Do you remember the justifications? The bizarro-world logical gymnastics? Oh I remember them like it was yesterday. “We have to stop Saddam because he’s got nuclear weapons. Maybe not nuclear weapons, but he’s definitely got chemical weapons. He’ll try to acquire nuclear weapons or chemical weapons so we need to stop him before it’s too late. He may not use the WMDs himself, but he’ll certainly give them to terrorists who will! You know it doesn’t matter if he has WMDs because he’s killing his own people! Okay well we know he killed his own people in the past! Okay so we invaded and we haven’t found the WMDs yet, but it’s a big country! It doesn’t matter if we find them because this was really about freeing the people of Iraq, but I’m sure those weapons will turn up eventually. They probably already found the WMDs but the liberal media is covering it up. Saddam must have smuggled the weapons out of the country, but the liberal media won’t tell you about that. Who cares about WMDs or freedom? The point is our troops are there now and it’s better to fight them in the streets of Baghdad than Boston! Why do you hate America? Why do you hate the troops? They fought for your right to say that, so don’t say that!” Can you remember that, dear reader? I certainly do. Every single argument I’ve written there was actually used, with multiple variants. This…actually…happened.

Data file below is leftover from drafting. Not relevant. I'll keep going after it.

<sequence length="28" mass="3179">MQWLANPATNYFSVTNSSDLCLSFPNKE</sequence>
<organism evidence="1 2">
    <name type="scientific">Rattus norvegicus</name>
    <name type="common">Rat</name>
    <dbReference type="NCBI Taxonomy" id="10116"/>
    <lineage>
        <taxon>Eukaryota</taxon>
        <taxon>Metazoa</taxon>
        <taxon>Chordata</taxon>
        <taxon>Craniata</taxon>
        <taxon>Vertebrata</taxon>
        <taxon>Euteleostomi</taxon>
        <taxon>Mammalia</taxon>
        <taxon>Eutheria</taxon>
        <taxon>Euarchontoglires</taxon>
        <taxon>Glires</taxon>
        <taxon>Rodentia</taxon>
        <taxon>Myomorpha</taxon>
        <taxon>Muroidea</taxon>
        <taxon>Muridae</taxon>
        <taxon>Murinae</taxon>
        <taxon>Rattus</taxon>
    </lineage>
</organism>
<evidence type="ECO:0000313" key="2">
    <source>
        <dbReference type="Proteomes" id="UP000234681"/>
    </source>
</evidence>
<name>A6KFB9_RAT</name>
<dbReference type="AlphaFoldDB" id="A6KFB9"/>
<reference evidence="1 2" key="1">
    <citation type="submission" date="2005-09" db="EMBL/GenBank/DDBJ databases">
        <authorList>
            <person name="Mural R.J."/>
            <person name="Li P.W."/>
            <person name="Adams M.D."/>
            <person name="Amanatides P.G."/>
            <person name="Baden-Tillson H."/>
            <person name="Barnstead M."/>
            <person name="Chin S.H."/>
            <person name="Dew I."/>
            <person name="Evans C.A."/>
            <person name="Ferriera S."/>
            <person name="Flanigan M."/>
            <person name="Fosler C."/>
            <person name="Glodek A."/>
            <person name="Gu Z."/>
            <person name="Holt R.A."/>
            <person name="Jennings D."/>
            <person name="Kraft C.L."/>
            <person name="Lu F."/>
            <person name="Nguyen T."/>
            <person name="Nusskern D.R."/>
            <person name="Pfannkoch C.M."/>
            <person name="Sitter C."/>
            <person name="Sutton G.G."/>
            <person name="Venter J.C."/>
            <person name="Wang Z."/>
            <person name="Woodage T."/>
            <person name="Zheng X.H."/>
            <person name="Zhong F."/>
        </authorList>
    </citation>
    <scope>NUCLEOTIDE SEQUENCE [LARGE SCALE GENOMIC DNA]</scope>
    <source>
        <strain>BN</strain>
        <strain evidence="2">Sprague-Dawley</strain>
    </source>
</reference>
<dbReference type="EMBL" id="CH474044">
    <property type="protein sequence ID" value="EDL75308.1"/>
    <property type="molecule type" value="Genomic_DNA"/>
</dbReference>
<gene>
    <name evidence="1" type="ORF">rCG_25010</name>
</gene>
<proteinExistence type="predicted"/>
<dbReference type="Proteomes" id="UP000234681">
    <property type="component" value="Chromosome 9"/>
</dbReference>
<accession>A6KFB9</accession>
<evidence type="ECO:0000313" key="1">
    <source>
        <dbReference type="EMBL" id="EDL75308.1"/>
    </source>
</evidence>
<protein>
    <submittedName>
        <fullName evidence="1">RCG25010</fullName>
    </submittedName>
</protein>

Probably the reason why people don’t seem to remember that today is twofold. The first and most simplistic reason is that since 2009, we’ve had a Democratic president. The Fox News rulebook tells its fans that under a Democratic administration, it is perfectly normal, if not obligatory to scream about everything the president does or doesn’t do. Second, it seems to be widely believed that a major change swept the nation after Hurricane Katrina. The irrational fear of terrorism had started to fade and the patriotism party ended, leaving many people with a massive hangover. I left in 2006, but I kept in touch with events in the US from Europe, and it seemed to me that there were a lot of people holding their heads and asking, “What the fuck were we doing for the past couple years?” 2006 also saw the election of a Democratic majority in congress, though that was quickly spoiled when they refused to challenge the occupation of Iraq by cutting its funding. Then roughly a year later, the economic crisis loomed on the horizon. During all that fear-mongering and flag waving, Americans couldn’t see their future being pissed away behind their backs. The budget surplus from the Clinton-era was long gone. Debt was mounting. Military families were strained by deployments. It was becoming hard to keep making those mortgage payments. “Support the troops. Just support the troops. Don’t question. Don’t be anti-American. Be patriotic…patriotic…patria- FUCK IT! What the fuck is going on here!”